Childhood & Early Life
Murad III was born on July 4, 1546, in Manisa, Ottoman Empire, to Sultan Selim II and his wife of Venetian origin, Nurbanu Sultana.
He was the eldest son of his parents. Following this circumcision ceremony in 1557, he was made the sancakbeyi of Akşehir by his grandfather, Suleiman I, in 1558.
At, 18 he became the sancakbeyi of Saruhan. After Suleiman’s death, Selim II, breaking the tradition, sent only his oldest son to govern a province. Murad was thus sent to Manisa.
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After Selim’s death in 1574, Murad ascended to the throne on December 22 that year. He got his five younger brothers strangled, to remove any competition.
The women of the royalty influenced most of his decisions, especially his mother and his favorite wife, Safiye.
Grand Vizier Mehmed Sokollu, who held most of the court’s powers during Selim II’s reign, was assassinated in 1579.
During Murad's rule, the northern borders with the Habsburg Monarchy were under Hasan Predojević, the Bosnian governor. Murad led many battles on the empire's eastern and western fronts. The Ottomans were also defeated in many wars, such as the Battle of Sisak.
The Ottomans and the Safavid Empire of Iran were at peace with each other since 1555, according to the ‘Treaty of Amasya.’
However, in 1577, Murad attacked them and started the Ottoman–Safavid War (1578–1590), taking advantage of the chaos following Shah Tahmasp I’s death. His forces extended his reign over Azerbaijan, Tiflis (present-day Tbilisi, Georgia), Nahāvand, and Hamadān (currently in Iran).
His fight with the Safavids continued for 12 years, eventually ending in 1590, with the ‘Treaty of Constantinople,’ which gave away many territories to the Ottomans.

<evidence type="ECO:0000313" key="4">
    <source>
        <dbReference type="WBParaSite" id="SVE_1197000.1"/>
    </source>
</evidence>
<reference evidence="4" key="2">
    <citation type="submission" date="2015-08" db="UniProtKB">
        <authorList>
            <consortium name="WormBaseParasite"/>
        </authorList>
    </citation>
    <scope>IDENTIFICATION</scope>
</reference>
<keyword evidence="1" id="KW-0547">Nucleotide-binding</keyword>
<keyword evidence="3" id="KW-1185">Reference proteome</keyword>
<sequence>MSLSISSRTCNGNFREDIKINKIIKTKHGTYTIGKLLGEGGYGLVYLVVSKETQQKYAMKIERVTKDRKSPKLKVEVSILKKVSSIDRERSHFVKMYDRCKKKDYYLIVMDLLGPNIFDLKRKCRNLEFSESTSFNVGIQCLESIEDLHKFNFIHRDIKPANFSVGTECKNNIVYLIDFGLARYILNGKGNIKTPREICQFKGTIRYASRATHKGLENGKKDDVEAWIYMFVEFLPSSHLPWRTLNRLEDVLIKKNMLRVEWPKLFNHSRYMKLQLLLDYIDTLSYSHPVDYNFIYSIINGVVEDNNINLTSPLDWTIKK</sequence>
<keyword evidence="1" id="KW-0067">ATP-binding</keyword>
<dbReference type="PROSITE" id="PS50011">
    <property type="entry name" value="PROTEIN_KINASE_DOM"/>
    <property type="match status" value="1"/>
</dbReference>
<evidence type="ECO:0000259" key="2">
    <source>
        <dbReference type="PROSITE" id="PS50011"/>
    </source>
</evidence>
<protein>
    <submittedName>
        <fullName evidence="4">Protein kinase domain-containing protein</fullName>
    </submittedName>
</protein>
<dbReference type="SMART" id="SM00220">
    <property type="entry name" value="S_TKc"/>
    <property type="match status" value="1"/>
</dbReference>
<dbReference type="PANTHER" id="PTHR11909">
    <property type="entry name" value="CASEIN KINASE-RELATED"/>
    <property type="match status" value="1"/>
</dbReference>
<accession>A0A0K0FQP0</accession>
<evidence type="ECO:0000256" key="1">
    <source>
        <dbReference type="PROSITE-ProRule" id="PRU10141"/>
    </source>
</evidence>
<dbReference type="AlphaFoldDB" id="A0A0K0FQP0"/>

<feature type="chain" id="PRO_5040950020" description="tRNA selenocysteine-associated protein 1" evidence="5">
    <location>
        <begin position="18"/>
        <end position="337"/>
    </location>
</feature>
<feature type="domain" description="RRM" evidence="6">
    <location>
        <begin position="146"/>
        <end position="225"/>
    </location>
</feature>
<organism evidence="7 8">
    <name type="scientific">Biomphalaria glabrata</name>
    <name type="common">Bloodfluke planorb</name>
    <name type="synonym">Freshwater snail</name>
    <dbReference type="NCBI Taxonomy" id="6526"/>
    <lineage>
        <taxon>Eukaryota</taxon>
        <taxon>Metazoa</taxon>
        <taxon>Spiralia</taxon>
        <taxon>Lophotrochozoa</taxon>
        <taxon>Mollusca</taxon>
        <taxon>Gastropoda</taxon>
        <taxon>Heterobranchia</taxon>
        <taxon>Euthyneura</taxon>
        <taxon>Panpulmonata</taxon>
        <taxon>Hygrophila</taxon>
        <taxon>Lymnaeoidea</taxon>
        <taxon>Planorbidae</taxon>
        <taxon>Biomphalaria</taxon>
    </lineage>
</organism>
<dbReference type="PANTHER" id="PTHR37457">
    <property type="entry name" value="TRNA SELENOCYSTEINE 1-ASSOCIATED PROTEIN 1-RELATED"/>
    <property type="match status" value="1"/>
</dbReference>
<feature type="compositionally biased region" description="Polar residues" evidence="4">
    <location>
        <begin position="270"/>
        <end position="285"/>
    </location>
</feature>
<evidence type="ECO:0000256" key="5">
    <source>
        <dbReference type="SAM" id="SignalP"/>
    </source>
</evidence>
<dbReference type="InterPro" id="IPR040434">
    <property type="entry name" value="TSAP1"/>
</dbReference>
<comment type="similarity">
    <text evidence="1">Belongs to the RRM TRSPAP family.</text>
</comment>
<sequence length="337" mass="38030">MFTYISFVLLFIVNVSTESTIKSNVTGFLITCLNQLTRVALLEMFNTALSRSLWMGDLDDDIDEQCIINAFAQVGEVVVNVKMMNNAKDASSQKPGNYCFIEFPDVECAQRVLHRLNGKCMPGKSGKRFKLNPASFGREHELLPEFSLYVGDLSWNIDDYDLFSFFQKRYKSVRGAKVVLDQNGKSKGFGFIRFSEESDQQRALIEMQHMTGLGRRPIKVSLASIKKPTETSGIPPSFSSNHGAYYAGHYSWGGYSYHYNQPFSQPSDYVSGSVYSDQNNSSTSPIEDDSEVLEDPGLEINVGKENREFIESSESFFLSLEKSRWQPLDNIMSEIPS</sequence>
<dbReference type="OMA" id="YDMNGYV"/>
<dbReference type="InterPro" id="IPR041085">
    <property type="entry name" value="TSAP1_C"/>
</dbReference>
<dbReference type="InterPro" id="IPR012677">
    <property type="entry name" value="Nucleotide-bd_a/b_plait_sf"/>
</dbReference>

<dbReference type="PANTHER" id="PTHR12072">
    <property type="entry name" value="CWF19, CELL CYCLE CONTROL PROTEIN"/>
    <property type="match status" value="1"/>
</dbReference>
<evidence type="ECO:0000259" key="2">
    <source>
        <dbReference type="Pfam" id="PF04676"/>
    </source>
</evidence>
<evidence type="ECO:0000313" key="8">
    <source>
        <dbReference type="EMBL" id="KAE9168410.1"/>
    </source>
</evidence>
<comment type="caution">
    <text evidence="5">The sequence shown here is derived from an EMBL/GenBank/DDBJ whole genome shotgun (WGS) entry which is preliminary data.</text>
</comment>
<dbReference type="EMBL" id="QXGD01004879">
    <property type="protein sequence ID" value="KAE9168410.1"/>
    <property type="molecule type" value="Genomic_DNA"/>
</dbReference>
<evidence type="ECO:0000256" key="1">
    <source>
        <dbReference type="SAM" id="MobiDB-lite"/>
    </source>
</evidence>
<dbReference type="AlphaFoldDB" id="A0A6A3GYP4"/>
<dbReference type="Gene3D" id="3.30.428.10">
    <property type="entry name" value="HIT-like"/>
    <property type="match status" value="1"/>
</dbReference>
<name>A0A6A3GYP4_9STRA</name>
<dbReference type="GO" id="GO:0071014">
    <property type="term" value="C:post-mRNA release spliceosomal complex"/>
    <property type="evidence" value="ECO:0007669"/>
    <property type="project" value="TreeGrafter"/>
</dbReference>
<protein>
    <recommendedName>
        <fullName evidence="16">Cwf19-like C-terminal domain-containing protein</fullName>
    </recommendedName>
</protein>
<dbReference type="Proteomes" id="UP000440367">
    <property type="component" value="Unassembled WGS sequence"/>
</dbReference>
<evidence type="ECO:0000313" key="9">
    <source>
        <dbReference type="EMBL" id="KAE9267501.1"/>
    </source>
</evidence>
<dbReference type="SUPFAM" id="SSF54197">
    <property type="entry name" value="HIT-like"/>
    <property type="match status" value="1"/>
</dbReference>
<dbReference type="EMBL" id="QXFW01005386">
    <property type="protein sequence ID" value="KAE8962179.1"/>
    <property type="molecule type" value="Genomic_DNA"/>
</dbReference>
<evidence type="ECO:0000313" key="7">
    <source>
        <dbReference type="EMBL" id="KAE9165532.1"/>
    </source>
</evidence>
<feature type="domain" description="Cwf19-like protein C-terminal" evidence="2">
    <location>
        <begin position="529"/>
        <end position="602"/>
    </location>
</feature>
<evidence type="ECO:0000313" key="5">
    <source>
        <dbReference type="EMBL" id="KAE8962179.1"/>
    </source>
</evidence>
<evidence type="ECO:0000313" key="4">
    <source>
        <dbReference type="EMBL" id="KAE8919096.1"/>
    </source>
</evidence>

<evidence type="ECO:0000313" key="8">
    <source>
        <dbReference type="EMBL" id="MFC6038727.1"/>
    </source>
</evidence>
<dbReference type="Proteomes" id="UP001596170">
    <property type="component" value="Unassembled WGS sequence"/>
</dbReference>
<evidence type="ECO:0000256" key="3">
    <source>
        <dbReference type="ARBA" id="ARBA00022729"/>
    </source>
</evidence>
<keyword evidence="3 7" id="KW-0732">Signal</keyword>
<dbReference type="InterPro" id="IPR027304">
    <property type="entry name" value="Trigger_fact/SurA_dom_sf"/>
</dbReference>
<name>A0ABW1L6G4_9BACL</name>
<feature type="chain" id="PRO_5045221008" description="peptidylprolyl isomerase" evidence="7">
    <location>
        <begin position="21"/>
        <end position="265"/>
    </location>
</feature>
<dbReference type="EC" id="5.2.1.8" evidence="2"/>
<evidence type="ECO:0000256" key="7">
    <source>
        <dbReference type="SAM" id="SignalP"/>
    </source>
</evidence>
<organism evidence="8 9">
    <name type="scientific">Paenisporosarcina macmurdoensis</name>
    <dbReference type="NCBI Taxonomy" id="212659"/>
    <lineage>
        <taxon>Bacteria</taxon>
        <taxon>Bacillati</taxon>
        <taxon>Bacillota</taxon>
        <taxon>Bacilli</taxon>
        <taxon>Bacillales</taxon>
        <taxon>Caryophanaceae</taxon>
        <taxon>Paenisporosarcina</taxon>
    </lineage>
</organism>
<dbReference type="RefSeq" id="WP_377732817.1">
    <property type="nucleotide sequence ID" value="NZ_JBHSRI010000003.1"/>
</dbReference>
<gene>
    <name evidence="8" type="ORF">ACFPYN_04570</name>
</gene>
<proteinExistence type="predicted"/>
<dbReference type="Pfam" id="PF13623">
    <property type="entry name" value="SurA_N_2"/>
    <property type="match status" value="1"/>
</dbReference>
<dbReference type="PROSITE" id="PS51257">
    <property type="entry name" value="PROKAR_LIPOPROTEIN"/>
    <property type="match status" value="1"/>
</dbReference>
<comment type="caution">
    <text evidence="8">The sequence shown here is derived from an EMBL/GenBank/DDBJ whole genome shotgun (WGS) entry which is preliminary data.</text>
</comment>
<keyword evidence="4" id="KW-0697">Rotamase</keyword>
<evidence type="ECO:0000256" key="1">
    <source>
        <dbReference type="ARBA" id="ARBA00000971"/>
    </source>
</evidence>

In 1578, he usurped Fez (present-day Fès, Mor.) from the Portuguese. In Europe, he fought a long war against Austria (1593–1606). In 1594, the Ottoman vassals of Transylvania, Moldavia, and Walachia allied with Austria and fought against the Ottoman Empire
Murad also attempted to invade North America. However, he canceled his plans after the Spanish navy launched a naval attack on the Ottoman fleet that was about to explore North America.
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Murad was mostly influenced by viziers Sinan Pasha and Lala Kara Mustafa Pasha. However, Murad's reign saw a major financial crisis in the Ottoman empire. The Ottomans spent a lot of money in training their soldiers in military tactics.
By 1580, there was inflation and chaos, due to the influx of silver from the New World. The regime saw an increase in food prices, and the purchasing power of the common people decreased by half. The Janissary corps (or the elite forces), began threatening the common people.
Anatolia faced rebellions, and corruption in the government was rampant. People in the Ottoman and Habsburg regions accused Murad of accepting bribe. It was believed he had accepted 20,000 ducats and had given away the governorship of Tunisia and Tripoli in return.